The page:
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Caroline Acker (left) and Katherine Lynch (right) stand with Dawn Winters after she receives her award from the National Society of Colonial Dames.

March 2013

History Ph.D. Candidate Wins Award From National Society of Colonial Dames

Dawn Winters, a Ph.D. candidate in the Department of History, has received a $5,000 award from the National Society of Colonial Dames of America in recognition for her research. The society gives four awards each year to recipients in alternating regions of the U.S.

The society has been a leader in the field of historic preservation, restoration and the interpretation of historic sites since 1897. Its members are ancestors of those who immigrated to an American Colony prior to 1750.

In January, members of the society’s Pennsylvania and Southwestern Pennsylvania chapters joined History Department faculty members for a ceremony and reception honoring Winters.

Caroline Acker, head of the History Department, called the award a wonderful opportunity for Winters and thanked the society for their support.

"The Society's work to support local historical societies around the country is the kind of effort we historians depend on,” Acker said. “Only when people's letters, local newspapers, and other sources have been collected and preserved can historians begin to reconstruct the past."

Winters, who moved to Pittsburgh to pursue her doctoral degree after a career in healthcare administration, is a women’s historian. Her dissertation focuses on women’s local activism during the mid-19th century Temperance Movement. She chose this area to study because of the lack of historical work that exists on local women during the period involving state enacted prohibition laws.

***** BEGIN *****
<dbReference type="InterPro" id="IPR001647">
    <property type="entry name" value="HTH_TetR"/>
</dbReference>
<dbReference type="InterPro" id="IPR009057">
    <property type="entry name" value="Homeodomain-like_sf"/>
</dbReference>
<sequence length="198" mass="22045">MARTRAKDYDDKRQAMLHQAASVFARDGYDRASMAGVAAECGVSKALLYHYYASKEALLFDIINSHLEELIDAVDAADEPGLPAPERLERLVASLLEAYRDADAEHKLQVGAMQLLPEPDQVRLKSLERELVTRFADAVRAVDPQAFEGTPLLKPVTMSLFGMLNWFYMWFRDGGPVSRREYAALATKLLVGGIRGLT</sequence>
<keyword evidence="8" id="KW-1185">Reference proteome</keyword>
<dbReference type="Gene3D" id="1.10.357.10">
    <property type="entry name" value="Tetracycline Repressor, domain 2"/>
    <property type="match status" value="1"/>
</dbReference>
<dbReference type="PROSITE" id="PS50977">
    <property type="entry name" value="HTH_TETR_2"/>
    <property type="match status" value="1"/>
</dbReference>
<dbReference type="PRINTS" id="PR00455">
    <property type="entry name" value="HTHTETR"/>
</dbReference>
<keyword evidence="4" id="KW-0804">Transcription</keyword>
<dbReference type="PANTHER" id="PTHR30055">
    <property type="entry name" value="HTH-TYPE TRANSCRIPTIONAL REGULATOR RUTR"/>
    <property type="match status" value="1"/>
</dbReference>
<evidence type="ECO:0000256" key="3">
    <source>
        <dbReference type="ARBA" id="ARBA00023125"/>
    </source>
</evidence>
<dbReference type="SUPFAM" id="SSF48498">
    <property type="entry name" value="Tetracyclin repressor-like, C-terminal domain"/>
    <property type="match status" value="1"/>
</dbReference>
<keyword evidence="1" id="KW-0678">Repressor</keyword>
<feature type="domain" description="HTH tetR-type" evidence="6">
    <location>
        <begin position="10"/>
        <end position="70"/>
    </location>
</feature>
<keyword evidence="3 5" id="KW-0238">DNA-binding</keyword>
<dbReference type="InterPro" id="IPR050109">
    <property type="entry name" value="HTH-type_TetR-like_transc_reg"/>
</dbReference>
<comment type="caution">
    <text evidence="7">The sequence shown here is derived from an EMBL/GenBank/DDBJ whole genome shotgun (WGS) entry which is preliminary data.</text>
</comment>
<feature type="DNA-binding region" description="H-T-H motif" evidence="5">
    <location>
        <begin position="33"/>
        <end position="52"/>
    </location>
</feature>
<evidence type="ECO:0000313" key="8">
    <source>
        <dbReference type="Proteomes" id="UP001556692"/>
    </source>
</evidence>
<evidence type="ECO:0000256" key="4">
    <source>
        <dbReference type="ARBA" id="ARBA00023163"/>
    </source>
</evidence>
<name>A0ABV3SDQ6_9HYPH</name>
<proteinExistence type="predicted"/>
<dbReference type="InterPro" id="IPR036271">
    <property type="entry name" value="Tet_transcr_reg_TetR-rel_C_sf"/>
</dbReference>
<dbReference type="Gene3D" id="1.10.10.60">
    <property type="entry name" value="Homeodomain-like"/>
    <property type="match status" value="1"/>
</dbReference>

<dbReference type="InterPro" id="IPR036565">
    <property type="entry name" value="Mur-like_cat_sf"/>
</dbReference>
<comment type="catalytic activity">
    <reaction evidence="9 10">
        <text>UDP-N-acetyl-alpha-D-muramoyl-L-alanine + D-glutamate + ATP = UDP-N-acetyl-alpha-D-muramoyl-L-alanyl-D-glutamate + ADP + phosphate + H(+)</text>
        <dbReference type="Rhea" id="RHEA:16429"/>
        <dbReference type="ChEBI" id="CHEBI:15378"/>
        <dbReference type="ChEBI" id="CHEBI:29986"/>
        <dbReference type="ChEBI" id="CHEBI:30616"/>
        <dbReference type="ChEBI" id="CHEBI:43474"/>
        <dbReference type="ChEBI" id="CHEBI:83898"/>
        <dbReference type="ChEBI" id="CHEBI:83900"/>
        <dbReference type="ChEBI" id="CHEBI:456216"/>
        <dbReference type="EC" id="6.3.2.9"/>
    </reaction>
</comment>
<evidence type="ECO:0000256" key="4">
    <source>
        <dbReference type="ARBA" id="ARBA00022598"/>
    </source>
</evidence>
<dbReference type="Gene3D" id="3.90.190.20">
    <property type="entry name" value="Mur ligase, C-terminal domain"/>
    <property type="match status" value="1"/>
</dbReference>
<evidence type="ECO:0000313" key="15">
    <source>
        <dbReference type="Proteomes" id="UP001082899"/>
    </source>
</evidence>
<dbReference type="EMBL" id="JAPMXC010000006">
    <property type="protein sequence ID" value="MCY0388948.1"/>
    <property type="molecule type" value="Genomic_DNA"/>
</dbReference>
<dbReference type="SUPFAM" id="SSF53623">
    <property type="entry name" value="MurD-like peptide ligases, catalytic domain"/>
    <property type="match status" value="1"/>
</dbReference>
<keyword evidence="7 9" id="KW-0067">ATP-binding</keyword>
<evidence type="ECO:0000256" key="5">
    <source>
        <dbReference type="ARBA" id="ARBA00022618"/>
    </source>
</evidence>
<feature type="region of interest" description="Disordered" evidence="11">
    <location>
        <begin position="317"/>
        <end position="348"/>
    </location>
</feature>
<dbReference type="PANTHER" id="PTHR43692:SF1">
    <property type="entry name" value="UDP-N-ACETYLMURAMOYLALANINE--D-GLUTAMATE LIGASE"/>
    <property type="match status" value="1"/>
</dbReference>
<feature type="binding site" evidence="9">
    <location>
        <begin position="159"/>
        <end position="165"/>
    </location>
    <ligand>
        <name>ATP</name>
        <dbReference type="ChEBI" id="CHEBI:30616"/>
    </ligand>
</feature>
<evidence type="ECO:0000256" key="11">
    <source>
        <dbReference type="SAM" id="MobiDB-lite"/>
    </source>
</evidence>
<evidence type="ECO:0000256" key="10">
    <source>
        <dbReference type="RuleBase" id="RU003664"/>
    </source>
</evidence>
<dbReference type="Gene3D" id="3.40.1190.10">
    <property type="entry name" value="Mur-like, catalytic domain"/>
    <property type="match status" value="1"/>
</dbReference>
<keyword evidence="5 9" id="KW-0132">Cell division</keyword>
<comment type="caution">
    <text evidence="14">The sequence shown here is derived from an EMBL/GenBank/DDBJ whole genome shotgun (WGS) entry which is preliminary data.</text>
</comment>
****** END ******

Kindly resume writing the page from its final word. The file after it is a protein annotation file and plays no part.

“There were widespread cases of collective violence – women arming themselves, targeting liquor establishments and destroying liquor items,” Winters said. “These women were arrested and in court, and my work looks at how they interacted with the court system.”

Her dissertation includes 115 cases of this type of violence from 1852-1872 that she uncovered during research. Liquor was a hot topic in the mid 1800s due to pervasive alcoholism, the middle class changing and changing demographics across the country.

“They weren’t isolated actions,” she said. “They were very choreographed and there was widespread reporting of them in newspapers from Maine to California. However, most cases were in the Midwest – in small villages and up and coming towns, not urban areas.”

Lisa Tetrault, associate professor of history and Winters’ adviser, praised her work saying, “She also challenges conventional stories of women’s reform in this period by focusing on local, Midwestern women, working at the grassroots. Historians, by contrast, have focused on the Northeastern United States and on relatively high profile women. So, Dawn is also shedding light on a hitherto unknown group of women and their efforts to have a voice in the progress of the nation.”

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